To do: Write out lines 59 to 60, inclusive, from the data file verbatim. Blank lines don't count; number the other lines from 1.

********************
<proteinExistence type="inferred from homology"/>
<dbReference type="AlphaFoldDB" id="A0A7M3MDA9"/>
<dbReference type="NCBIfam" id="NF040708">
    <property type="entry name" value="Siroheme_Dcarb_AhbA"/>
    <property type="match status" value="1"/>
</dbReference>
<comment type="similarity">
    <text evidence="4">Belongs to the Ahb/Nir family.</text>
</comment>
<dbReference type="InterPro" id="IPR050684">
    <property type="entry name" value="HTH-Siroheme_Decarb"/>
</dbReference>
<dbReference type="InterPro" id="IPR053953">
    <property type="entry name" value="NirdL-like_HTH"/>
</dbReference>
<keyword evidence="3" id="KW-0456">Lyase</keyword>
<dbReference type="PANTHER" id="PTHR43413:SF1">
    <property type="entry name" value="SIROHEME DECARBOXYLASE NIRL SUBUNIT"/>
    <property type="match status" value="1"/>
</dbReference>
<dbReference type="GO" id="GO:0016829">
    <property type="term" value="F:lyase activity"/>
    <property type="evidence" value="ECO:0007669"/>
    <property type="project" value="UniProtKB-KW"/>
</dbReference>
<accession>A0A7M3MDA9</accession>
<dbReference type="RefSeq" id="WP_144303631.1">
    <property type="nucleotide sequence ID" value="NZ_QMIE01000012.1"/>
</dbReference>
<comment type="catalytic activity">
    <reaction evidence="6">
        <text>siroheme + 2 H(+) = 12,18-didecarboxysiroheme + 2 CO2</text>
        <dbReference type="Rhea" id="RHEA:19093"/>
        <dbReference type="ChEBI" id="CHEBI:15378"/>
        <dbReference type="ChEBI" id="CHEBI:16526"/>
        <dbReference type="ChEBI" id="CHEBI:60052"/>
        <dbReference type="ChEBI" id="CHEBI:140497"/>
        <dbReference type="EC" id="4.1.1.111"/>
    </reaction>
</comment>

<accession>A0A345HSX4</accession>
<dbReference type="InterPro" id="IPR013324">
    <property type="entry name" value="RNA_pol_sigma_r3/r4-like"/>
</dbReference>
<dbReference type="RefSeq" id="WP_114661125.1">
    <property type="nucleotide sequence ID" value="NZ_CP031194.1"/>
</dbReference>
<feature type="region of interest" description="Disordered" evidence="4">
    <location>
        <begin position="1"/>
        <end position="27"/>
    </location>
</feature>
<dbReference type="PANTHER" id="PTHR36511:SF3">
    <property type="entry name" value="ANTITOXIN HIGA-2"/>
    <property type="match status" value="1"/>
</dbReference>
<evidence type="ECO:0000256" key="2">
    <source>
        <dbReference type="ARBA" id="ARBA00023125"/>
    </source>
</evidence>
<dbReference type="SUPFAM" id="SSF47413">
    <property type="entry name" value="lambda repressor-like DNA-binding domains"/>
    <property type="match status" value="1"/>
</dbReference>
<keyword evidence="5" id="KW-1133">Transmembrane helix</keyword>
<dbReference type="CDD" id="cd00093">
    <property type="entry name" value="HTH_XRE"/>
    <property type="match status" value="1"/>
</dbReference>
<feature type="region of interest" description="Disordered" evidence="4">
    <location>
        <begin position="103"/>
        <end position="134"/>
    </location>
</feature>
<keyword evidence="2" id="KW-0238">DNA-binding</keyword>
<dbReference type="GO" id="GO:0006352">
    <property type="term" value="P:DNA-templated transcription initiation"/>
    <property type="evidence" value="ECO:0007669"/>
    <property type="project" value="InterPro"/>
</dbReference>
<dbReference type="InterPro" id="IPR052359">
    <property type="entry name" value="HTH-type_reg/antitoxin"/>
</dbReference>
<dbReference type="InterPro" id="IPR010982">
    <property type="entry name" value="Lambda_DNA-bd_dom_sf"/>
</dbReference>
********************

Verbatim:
    <source>
        <dbReference type="ARBA" id="ARBA00023125"/>